HUTCHISON: We are going in the right direction. Every NATO country is now increasing its defense budgets. And I think the president's call for that has been a major factor in seeing an increase. We have eight who have made the 2 percent goal. We have - all but 13 have a plan to get to 2 percent. And the 13 are being encouraged to come forward by the summit this summer with a plan to reach the 2 percent.

INSKEEP: Two percent we should explain for people because that's 2 percent of a GDP for defense spending, is what you're talking about.

HUTCHISON: Yes. And it's important to know that this is not just a number. Part of being in NATO is that you can defend yourself, that you have a strong enough defense budget and the capabilities to buy the airplanes and the arms to be able to defend yourself. That is beginning to now build up so that we not only have stronger countries with better defenses, but we also now are seeing the capability become interoperable across the alliance so that Russia is getting the message that we are going to deter further aggression by Russia into Europe.

INSKEEP: That was my other question about Russia. I'm glad you brought it back up. As many people will know, the U.S. recently expelled 60 Russian diplomats. This was after a nerve agent - apparent nerve agent attack in Britain that was linked to Russia. So the United States took strong action, but The Washington Post afterward reported that the president was upset, that it was apparently a miscommunication. He didn't realize the United States was actually going to go that far and was actually mad. Now, I don't know that you can confirm that report, but can you tell me that the president of the United States is really willing to seriously confront Russia?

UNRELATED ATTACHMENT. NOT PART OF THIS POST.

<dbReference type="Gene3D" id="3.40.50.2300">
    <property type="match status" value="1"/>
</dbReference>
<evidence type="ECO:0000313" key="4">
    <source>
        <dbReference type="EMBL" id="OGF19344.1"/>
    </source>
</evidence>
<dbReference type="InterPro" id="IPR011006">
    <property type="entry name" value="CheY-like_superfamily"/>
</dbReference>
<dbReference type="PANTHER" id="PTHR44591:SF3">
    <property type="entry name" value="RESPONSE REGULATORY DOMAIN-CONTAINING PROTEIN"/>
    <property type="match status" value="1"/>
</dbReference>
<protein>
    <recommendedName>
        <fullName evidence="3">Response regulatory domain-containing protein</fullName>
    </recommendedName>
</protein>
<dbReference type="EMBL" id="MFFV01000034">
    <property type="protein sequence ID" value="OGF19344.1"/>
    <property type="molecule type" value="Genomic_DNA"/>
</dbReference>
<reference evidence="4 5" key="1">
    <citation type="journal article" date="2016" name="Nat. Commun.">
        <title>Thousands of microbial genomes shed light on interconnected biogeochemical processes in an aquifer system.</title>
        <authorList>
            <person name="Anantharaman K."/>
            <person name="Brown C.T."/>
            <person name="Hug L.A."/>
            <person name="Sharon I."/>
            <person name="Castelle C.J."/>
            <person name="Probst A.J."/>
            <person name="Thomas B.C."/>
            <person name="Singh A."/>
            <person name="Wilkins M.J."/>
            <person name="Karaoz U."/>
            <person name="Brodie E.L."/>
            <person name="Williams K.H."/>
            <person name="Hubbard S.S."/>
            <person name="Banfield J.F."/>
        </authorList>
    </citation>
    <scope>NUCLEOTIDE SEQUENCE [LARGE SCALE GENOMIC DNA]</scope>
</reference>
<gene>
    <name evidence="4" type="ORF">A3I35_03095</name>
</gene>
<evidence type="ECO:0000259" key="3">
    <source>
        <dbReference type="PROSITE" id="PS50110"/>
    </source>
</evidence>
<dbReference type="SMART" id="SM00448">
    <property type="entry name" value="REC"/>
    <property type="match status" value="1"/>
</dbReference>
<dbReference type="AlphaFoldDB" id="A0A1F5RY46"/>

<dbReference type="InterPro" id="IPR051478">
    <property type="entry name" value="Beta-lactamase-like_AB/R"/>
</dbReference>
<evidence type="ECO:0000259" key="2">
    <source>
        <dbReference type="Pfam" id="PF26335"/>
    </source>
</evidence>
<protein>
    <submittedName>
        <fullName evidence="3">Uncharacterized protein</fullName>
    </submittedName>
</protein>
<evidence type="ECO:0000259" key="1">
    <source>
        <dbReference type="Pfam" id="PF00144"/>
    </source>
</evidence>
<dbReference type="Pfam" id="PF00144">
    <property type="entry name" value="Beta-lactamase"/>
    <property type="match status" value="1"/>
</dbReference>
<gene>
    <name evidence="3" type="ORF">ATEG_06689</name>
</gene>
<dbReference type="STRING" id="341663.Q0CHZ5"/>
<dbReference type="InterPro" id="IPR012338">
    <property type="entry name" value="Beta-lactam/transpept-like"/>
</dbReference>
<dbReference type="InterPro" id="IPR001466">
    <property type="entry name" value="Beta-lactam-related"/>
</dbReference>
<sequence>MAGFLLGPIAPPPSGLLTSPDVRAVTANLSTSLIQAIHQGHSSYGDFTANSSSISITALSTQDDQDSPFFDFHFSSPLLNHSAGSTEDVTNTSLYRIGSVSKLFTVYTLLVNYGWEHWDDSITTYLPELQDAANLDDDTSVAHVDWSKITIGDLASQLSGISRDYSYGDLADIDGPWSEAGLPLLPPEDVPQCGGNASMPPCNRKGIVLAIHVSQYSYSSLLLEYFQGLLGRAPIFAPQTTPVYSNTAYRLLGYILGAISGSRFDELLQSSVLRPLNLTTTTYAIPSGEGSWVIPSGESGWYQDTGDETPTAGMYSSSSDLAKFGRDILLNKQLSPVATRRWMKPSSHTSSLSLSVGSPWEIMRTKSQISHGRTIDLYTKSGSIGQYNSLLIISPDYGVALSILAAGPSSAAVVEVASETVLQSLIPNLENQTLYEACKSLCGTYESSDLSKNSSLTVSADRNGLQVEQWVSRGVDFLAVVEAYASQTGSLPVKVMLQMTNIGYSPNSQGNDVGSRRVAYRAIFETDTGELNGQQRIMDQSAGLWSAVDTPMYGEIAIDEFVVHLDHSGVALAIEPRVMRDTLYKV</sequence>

HUTCHISON: Oh, I think the president has shown very clearly that he is willing to do what is necessary to send the message to Russia that they need to stop their hybrid warfare, their cyberattacks, not complying with the INF Treaty. What they did in the UK crossed a line of a nerve agent being used in one of our neighbor countries. And they're also not being helpful in Syria and in North Korea. And I think the strong message is coming out of this administration and certainly NATO, as well, that we are not going to stand by and let Russia continue to have a malign influence within our alliance and in the world and get by with it. And I think the signal's strong.

INSKEEP: Just a few seconds left, Ambassador - I want to ask about the Iran nuclear deal because Secretary of State Pompeo was talking about it a lot. The president is near a decision to back out or try to improve it. In a few seconds, have the allies you've spoken with resigned themselves to the possibility this deal could be dead?

HUTCHISON: I think everyone in the alliance is hoping that we can get some concessions so that we know that Iran is not going to have a nuclear weapon in the future at all - not just a 10-year window, but the future at all. And that is what is trying to be brought back. The European countries must make this deal with Iran. They've got to understand that it will affect Iran and their economy if they don't come forward with some more effort.

INSKEEP: Ambassador Kay Bailey Hutchison, pleasure talking with you. Thanks very much.

HUTCHISON: Thank you, Steve. Transcript provided by NPR, Copyright NPR.